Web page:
“You’re waiting for people so you can get an all-clear view of the platform and close the doors, and then you’ll see something come out like a body part and you have to open it,” said Frederick Williams, 43, who joined Metro in 2005 and has been a train operator for five years.

Operators say they try to allow extra time for people with strollers or those in wheelchairs, but they still have schedules to meet.

“We’re dealing with meeting our headways [the time between trains],” said Andres Acosta, 37, who has worked for Metro for seven years. “When you hit the button for the doors to close, it doesn’t mean things will go nice and pretty. You have to say over and over, ‘Please don’t form a line at the door. The doors are closing.’

“There are only so many times you can say that and meet your headways.”

Operators said they are able to troubleshoot door problems most of the time without offloading the train. Outside of rush hour, they can walk through the train and manually close the doors. Offloading the train is the worst case — something Williams calls a “total inconvenience” for all.

“My job is to get people as pleasantly as I can to their destinations,” Williams said. “I don’t want to have to offload a train any more than riders.”

Mechanical headaches

Metro officials point out that the doors on its fleet of roughly 1,100 rail cars face a lot of wear and tear, noting that at any peak period there are more than 5,160 door sets in operation. They have an average of 30 offloads a month because of door problems.

“If anything happens with any of them, it can lead to a delay,” Metro chief spokesman Dan Stessel said.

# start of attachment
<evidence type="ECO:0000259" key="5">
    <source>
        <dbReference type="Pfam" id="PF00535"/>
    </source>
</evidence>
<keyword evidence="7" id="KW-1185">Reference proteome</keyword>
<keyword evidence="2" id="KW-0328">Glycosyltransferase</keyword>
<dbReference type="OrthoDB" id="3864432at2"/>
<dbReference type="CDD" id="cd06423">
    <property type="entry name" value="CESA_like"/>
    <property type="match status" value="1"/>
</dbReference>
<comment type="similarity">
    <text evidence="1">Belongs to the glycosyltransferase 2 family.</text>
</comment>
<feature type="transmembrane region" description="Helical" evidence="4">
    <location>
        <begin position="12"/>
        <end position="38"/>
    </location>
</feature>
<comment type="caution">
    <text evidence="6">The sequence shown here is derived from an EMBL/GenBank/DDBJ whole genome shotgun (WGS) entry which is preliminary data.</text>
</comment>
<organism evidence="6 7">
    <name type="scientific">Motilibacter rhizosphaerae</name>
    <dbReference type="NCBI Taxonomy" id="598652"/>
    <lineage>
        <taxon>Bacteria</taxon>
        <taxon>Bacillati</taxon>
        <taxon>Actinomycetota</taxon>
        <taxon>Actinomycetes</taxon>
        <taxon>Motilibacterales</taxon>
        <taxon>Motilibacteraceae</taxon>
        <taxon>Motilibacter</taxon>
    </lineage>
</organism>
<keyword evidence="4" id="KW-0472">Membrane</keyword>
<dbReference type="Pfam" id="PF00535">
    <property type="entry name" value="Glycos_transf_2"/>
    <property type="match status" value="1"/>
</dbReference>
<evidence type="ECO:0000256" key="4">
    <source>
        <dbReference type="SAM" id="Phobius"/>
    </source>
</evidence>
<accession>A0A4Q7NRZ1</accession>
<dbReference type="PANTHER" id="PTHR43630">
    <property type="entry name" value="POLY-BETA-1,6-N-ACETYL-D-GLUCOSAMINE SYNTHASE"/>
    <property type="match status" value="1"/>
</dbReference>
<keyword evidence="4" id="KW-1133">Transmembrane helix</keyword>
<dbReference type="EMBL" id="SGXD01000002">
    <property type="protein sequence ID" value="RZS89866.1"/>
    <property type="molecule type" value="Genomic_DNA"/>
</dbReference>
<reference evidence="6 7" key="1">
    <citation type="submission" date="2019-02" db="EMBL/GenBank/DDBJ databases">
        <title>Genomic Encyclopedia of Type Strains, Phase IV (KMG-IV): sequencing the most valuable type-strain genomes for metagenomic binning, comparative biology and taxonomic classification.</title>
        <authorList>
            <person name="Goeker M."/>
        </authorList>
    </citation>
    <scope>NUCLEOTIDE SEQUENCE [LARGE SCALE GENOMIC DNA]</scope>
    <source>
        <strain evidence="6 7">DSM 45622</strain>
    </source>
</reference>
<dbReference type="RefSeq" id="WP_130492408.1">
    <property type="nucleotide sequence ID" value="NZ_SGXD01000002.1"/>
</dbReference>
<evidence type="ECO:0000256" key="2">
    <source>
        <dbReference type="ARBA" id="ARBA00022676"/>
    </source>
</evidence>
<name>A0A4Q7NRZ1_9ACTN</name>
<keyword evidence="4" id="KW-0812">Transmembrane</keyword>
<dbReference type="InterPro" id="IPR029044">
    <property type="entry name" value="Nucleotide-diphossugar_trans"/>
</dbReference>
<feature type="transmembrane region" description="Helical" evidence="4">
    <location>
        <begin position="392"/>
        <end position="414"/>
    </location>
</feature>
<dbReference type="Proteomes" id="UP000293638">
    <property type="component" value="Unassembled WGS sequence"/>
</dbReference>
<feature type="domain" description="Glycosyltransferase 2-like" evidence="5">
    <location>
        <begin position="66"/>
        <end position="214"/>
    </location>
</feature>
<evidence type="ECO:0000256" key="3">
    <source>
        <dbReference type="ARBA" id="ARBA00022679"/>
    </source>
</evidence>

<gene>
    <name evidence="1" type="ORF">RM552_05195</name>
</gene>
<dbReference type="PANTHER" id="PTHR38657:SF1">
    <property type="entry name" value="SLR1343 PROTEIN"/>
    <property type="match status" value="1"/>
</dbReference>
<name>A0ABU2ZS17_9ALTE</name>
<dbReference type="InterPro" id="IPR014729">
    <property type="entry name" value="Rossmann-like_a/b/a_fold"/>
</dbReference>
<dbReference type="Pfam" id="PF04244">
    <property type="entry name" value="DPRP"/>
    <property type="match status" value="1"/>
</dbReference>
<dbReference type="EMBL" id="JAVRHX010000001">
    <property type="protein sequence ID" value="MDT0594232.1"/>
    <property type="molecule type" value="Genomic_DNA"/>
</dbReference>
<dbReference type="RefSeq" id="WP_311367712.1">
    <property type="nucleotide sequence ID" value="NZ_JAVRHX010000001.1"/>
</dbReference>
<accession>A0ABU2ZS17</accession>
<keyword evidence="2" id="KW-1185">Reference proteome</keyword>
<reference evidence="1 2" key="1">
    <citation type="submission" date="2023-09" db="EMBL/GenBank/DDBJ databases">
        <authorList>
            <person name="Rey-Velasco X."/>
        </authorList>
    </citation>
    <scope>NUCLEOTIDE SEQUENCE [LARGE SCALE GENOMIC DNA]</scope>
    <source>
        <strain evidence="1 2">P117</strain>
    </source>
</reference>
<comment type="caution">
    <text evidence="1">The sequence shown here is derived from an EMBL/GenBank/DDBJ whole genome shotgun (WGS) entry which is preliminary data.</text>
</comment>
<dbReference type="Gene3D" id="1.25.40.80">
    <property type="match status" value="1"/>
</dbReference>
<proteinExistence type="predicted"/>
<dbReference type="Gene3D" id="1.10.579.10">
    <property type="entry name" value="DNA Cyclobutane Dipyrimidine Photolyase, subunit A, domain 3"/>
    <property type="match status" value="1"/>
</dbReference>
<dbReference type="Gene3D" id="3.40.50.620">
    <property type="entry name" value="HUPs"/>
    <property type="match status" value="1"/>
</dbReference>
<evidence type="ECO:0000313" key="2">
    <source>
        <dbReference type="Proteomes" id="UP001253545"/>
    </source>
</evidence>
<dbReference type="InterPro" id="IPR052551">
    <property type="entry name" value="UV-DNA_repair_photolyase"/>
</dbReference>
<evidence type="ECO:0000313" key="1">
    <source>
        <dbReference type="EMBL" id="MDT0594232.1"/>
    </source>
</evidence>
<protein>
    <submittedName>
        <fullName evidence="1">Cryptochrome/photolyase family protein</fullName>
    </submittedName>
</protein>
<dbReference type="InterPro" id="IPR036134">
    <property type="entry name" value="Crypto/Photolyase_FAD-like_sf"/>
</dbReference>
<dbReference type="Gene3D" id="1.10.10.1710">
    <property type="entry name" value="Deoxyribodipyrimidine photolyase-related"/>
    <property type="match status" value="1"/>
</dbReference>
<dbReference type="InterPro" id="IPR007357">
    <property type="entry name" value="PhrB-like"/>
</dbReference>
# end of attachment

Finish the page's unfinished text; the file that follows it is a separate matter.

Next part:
The door problems can be caused by a variety of factors, Metro said. Door sensors may not give a signal that doors are properly closed when a train is packed, something can get stuck in them or motors may malfunction.

The most problematic doors for Metro are on the 2000 and 3000 series. Those cars were responsible for 58 percent of the door-related delays. The problem is an electrical switch that controls the door’s ability to open and close, Metro officials said. Metro is working to install a new switch on those cars. It is also working to install new parts in those rail cars — and on the 6000 rail car series as a preventive measure — by this summer.

Metro’s 4000 rail car series had a problem with their door motors, but Dave Kubicek, deputy general manager of operations, said that’s been fixed by removing the motors and rebuilding them.

Metro is working over the next two years to upgrade software, replace spindles and do other work on the doors in its fleet, with the exception of the 1000 series rail cars, which will be replaced with new rail cars.

The 7000 series, scheduled for delivery beginning next year, will have more advanced technology that Kubicek hopes will mean better reliability. But they still won’t bounce back like elevator doors, Metro said.

‘Stuff just wears out’

Other transit agencies have door problems as well.

At San Francisco’s Bay Area Rapid Transit system, which opened a few years before Metrorail in the early ’70s, top managers said they have about two delays per week related to equipment failure of doors. They note that their number doesn’t include passengers propping doors open or other problems caused by riders.

Top managers at BART said one trick to keeping trains running on time and the doors closing safely is to not make train doors easy to reopen.

“We’ve had people get stuck in the doors; they’ll push it back and kick it, knock it back into the pocket where it can get stuck,” said Henry Kolesar, group manager for engineering at BART. “There’s only so much torque that motor will put out. If it is jammed back into the pocket, the motor doesn’t have enough strength to close it back.”

After a while, Kolesar said, “It’s the wear and tear. Stuff just wears out. Doors are a headache.”